• Local sensitivity and edema at the anatomical location of the anserine bursa.


Generally speaking, imaging does not assist with the diagnosis of pes anserine bursitis. However, plain knee radiographs are usually obtained to observe for any underlying bony abnormalities, including osteoarthritis.[16]

Ultrasonography may be used as an adjunct to evaluate other causes of localized swelling, including joint effusions. 

Magnetic Resonance Imaging (MRI): Though rarely indicated in an urgent setting, MRI may help assess for knee pathology and rule out alternative diagnoses.MRI scans can demonstrate fluid in the anserine bursa in cases of bursitis. However, fluid has been demonstrated in 5% of asymptomatic knees. Hence, its presence in imaging is not diagnostic.[17][18] Multiple studies have shown the axial imaging sequence essential for the differentiation of fluid collection especially in semimembranosus bursa and in Bakers cyst. Fluid collections in the structures anatomically close to the collateral ligament such as bone cysts, meniscal cysts, and bursitis would result in a more challenging differential diagnosis.[19][20]

Aspiration and fluid analysis: This has been rarely documented in the literature. When performed showed mononuclear cells or the absence of inflammatory cells and crystals.[21][22]

Treatment / Management

The basics of initial therapy for pes anserine bursitis include the usual typical recommendations for many musculoskeletal disorders, including rest, ice, and short-term nonsteroidal anti-inflammatory drug use (unless otherwise contraindicated based on the patient’s medical history). Additionally, in the setting of obesity and deconditioning, weight loss and muscle strengthening exercises (particularly the quadriceps muscle group) can help with the long-term resolution of symptoms.[23]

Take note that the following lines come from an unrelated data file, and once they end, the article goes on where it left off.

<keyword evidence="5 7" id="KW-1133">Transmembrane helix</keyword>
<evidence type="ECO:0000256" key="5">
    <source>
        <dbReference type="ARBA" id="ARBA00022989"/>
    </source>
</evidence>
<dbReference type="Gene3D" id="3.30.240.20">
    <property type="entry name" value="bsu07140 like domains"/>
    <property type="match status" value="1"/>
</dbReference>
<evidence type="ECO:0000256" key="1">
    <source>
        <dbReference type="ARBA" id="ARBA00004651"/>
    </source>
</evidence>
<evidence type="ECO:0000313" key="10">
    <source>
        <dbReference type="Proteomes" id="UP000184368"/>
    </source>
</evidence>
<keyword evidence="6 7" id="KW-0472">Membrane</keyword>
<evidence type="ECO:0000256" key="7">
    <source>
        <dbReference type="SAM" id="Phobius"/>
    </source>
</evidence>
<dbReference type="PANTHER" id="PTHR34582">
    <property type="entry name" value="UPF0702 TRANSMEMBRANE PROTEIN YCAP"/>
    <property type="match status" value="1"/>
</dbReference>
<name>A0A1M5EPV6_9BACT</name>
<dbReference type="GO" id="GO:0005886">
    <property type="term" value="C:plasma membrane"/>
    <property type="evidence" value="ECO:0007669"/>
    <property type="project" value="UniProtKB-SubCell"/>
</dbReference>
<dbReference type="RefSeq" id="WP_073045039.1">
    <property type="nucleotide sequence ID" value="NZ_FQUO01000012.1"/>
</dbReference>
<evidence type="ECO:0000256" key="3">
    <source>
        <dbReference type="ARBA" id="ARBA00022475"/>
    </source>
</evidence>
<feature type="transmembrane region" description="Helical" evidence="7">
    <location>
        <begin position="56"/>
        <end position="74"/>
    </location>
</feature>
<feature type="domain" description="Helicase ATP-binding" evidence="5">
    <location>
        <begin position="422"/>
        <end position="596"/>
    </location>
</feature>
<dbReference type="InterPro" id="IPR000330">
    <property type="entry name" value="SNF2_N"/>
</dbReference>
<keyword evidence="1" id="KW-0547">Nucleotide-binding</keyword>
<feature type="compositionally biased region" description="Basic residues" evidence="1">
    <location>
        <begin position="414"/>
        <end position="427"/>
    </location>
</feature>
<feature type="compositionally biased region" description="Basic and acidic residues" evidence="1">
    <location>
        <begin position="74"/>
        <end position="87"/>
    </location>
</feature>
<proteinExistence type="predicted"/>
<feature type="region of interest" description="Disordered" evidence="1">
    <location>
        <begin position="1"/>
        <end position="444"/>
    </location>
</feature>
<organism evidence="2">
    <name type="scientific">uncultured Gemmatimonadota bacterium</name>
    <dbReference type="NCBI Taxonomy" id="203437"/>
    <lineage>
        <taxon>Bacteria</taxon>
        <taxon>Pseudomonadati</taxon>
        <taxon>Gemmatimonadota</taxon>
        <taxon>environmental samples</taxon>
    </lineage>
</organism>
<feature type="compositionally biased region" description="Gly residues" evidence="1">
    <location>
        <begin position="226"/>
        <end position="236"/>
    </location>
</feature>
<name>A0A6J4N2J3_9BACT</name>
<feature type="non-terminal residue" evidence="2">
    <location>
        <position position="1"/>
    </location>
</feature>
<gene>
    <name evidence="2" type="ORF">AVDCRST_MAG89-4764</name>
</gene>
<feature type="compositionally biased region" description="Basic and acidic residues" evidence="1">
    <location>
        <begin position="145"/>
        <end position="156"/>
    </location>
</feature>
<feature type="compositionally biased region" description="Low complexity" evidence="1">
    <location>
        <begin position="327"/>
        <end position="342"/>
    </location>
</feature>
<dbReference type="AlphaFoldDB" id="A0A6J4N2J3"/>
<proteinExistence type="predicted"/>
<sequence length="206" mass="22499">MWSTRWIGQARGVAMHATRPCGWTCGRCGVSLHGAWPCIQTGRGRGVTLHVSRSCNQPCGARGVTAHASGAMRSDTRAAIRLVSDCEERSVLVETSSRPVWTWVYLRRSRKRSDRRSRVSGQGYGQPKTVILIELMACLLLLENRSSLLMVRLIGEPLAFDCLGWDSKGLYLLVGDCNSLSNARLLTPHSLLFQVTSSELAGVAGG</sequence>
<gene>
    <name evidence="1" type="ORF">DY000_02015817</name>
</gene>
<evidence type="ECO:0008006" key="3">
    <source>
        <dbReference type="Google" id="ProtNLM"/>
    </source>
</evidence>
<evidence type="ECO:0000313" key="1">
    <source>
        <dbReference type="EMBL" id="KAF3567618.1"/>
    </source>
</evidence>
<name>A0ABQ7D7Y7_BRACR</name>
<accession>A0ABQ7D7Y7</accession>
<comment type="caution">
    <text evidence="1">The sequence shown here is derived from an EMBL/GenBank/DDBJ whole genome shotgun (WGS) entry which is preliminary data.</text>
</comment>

In patients with underlying osteoarthritis or occasionally associated conditions such as knee malalignment or pes planus, treatment may need to be directed at this entity as well. Steroid injections are reserved for refractory symptoms but may be used initially with severe pain or in patients with nocturnal pain symptoms. However, steroid injections carry the risk of complications such as subcutaneous tissue atrophy, skin pigmentation, and tendon tear.

Additional modalities for treatment include therapeutic ultrasound, physical therapy, and transcutaneous electrical nerve stimulation (TENS).[24]

Surgical intervention is usually reserved for cases that fail conservative treatment over long periods. Incision and drainage of the bursae can relieve the symptoms but bursal excision has been also reported in the literature. Underlying conditions should be addressed as in cases of exostosis that should be excised.

Differential Diagnosis

The differential diagnosis for a patient presenting with localized pain in the area of the pes anserine bursa is significantly broad and forms the main body of the topic. A myriad of possibilities can be on the list, such as [13]

Infectious pathology such as septic bursitis or osteomyelitis.

Gouty changes to the bursa. 

Medial meniscus injuries and lesions or medial compartment osteoarthritis: both pathologies would present with medial joint line pain symptoms and signs, whereas symptoms from pes anserinus bursitis are more inferomedial.

L3-L4 radiculopathy: This is most likely will be associated with lumbar pain with no tenderness to palpation of the anserine bursa.

Medial collateral ligament injuries or lesions: history of trauma and Stress maneuvers with or without resultant instability or laxity would differentiate this etiology.